“I could send you away now,” he said, but his face was thoughtful.
“Don’t do it,” said Patrick, obviously alarmed.
“You don’t eat, so you don’t get a say,” was the wysling’s response before he turned back to me. “All right,” he said. “You can cook and scrub and dry plates to your heart’s content.”
“And you’ll teach me wysary?” I did not want him to take me on as a servant and forget his end of the bargain.
He rocked back on his heels but only said, “If I don’t choke on your cooking and die a tragic death.”
Patrick wailed – something about a girl ‘ruining our peaceful way of life’ and ‘wreaking havoc’ – but I held my hand out anyway. The wysling stared at it for a moment as if he had never seen one before, but eventually he gave it a brief shake.
“You realize,” he said, “being a human and everything, you’ll probably stink at any sort of wysary.”
“I am prepared to stink,” I responded, lifting my head in defiance. “But hard work and determination have to make up for something, don’t they?”
“Do they?” he asked, looking doubtful.
“I’m sure they do,” I said, with a firm nod of my head.
“Well.” He cracked his knuckles, all ten of them in succession, like a burst of fireworks. “Take Patrick upstairs and he’ll show you to the guest room. Also, I’d appreciate it if you wouldn’t hit the door quite so hard. It gives it a headache.”
I spun around to stare at the back of the door, painted white like the front. “It was the door talking?”
“What did you think it was?” asked Patrick, looking disgusted. To Azrael, he said, “She’s hopeless. She didn’t even know a wysered door when she saw one.”
The wysling tilted his head and swung it in the marionette’s direction. “Just show her the room.”
“Aren’t you even going to ask me?” Patrick folded his arms.
Azrael smiled brightly. “Patrick, would you pretty please mind showing Rooney her bedroom? I’d be ever so happy if you would!”
“It’s always work with you,” the marionette said, scowling while Azrael rolled his eyes and returned his features to normal. To me, the marionette added, “Pick me up; I haven’t got all day.”
“Yes, you have,” said Azrael. He glanced down at the polished leather suitcase in my hand and asked, “What’s all that?”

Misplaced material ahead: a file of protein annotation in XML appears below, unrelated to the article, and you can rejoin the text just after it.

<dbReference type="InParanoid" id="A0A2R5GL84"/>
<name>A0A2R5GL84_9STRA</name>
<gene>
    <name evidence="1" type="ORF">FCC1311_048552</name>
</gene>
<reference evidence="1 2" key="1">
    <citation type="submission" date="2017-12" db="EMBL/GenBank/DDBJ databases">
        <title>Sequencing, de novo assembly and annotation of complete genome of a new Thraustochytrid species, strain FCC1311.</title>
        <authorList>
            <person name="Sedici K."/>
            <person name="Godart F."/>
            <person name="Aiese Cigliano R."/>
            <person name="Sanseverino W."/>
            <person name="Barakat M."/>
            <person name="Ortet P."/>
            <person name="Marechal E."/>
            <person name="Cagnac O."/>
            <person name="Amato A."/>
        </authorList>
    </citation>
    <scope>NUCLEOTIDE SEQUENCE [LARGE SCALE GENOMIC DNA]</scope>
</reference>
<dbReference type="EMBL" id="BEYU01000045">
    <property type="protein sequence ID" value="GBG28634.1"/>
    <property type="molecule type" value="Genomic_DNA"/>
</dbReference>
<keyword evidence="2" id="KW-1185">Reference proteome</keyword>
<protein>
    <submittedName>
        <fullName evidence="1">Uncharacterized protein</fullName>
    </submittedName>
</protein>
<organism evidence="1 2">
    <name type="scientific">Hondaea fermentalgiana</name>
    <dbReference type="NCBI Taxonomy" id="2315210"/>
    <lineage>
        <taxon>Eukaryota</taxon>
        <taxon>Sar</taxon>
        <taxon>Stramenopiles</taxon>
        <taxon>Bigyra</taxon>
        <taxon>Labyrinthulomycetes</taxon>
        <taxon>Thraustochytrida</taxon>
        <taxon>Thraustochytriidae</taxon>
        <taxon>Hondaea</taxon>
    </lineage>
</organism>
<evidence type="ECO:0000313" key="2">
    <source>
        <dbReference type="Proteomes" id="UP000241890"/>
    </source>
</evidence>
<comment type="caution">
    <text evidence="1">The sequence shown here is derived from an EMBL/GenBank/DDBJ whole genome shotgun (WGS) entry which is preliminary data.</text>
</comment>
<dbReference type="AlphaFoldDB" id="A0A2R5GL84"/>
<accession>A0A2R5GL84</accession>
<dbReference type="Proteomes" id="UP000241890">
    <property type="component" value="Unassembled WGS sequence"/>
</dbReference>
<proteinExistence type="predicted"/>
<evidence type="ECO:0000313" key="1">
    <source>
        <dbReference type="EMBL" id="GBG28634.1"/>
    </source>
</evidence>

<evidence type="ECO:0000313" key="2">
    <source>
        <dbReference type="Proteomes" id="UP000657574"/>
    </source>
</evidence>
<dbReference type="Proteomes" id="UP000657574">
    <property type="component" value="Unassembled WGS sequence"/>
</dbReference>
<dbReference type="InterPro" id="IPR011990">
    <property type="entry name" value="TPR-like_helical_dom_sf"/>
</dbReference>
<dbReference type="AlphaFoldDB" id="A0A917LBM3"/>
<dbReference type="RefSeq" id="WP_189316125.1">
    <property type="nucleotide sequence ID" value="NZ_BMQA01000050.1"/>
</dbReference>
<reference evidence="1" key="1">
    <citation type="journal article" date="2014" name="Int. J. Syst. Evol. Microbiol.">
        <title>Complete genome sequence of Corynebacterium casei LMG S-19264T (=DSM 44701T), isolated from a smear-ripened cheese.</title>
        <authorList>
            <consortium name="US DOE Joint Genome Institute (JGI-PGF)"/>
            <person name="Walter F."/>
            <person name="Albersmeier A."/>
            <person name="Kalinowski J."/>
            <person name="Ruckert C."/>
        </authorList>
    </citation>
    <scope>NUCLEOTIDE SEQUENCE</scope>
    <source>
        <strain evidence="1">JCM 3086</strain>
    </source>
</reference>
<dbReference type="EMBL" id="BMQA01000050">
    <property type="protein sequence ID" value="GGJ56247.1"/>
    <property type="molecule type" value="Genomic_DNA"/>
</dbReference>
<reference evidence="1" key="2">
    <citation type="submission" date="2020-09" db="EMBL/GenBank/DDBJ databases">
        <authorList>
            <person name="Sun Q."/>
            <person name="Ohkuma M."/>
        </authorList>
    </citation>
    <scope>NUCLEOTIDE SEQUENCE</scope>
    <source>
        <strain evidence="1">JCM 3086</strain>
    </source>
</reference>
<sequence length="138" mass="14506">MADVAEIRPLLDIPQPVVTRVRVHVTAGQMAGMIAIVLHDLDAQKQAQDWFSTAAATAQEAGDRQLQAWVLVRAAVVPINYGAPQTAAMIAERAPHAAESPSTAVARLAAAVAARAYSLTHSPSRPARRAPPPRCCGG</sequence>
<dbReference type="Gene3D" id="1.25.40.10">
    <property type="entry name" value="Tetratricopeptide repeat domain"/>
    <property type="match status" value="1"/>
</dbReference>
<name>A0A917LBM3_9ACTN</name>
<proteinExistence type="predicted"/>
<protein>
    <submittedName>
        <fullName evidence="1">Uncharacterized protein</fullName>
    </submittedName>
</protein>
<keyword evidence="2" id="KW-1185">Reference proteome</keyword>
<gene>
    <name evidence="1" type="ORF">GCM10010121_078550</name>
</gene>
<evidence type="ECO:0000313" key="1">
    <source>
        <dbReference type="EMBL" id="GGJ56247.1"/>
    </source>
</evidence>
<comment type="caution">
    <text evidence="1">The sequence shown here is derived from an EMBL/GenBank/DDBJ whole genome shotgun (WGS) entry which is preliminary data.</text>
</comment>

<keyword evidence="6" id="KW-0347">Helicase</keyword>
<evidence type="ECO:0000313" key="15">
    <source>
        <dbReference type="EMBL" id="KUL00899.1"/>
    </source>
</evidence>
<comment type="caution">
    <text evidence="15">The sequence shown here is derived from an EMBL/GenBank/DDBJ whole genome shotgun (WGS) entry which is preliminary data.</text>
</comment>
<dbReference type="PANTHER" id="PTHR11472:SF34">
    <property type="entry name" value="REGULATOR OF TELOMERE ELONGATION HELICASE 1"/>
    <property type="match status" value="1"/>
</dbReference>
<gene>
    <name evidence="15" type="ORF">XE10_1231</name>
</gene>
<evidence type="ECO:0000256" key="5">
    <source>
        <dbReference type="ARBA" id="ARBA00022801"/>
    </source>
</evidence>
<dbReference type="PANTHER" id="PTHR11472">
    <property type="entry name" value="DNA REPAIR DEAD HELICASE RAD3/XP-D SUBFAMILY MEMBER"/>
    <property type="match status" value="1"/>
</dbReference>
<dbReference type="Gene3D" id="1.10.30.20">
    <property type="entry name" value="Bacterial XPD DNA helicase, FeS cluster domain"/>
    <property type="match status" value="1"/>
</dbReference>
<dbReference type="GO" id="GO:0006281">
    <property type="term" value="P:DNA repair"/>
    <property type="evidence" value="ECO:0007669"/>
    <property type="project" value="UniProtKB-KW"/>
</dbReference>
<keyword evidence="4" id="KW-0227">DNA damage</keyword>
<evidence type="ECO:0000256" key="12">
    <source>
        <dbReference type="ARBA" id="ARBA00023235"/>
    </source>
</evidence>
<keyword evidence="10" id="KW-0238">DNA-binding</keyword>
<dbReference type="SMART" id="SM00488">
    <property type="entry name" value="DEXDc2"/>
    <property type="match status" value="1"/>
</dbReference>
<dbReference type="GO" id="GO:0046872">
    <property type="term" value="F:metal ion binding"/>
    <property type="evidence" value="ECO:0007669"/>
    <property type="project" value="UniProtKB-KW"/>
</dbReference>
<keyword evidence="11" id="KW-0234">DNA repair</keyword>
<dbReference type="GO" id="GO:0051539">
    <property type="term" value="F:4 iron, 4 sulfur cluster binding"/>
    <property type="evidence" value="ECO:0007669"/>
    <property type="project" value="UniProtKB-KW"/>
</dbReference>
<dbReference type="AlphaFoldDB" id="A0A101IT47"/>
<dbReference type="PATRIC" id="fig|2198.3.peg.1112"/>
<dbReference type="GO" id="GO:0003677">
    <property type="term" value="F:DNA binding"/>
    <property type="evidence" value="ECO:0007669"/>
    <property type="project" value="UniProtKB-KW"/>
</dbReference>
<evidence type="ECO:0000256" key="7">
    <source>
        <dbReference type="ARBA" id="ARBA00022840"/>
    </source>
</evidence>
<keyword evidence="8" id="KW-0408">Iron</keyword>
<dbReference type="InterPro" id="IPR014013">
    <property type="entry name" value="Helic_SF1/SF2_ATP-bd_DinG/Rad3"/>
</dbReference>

“Personal things,” I said, giving it a small heft. “Clothes, my toothbrush, and my – er, other things.” I cut my list off rather short, not wanting to mention my underwear or my journal, both tucked neatly underneath several tee shirts and pairs of jeans. I was wearing a dress at the moment because I had wanted to look my best. Now, I was not sure it had been worth it.
“Come on, Patrick,” I said, seizing him carefully around his carved wooden middle and lifting him off the mantle.
“You’re squeezing too hard!” he cried, smacking at my hands with a clattering sound. “Oh, I can’t breathe! Murder! Help! Help!”
I brought him up to my face and gave him my fiercest glare. “Are you always like this?” I wanted to know. “Because I have four little brothers and two little sisters, and I know how to deal with tantrum-throwers like you.”
It was impossible for a marionette to go pale, but he very nearly did. “Have you really?”
“Yes,” I lied. I only had two little brothers, but I was not about to tell him so.
He folded his arms, significantly quieter. “Go up the stairs and to the left,” he muttered.
“Thank you.” The staircase was short – only twelve steps, which accounted for the low ceiling and small size of the house – but the second floor was nice and reminded me of a country bed and breakfast. The floors throughout the house were all a warm, reddish wood, as were the walls and doors and rafters. Upstairs was a hallway with two doors on the left and one door on the right, and a last door at the very end of the hall.
“The guest room is the one farthest down on the left,” sighed Patrick. “It’s unlocked.”
I pushed the door open and set my suitcase on the floor. It was a small room, but I was used to small rooms. There was a bed with a quilt and one fluffy pillow and a window that looked out across the green, waving grass and the forest beyond. A shelf and a nightstand were the only other decorations, aside from a picture on the wall across from the bed.
Inside the golden frame was a painting of a young woman with red hair and a crown on her head that looked suspiciously like it was made of paper. There was a smile on her face, and curled in her lap was a strangely blue cat.
Before I could make heads or tails of the picture, Patrick said, “All right, I’ve shown you your room. You can put me down now.”
I looked down at him, but before I set him on the floor I remembered to ask, “Where’s the bathroom?”
“Across from Azrael’s room,” I said.
“You mean there’s only one?” I asked, horrified at the thought of sharing a bathroom with a wysling who was already proving himself irritating.
“Yes,” said Patrick, rolling his painted eyes. “But you seem like a stubborn, mulish kind of person, so I’m sure you’ll stick it out.”
I wanted to drop-kick him across the room. Instead, I set him down on his feet and watched with mingled fascination and disturbance as he clattered his way out of the room and around the corner.
With a sigh, and the feeling I’d thrown myself head over heels into a situation much deeper and more difficult than I’d thought, I collapsed onto the bed and stared at the beams stretching over my head.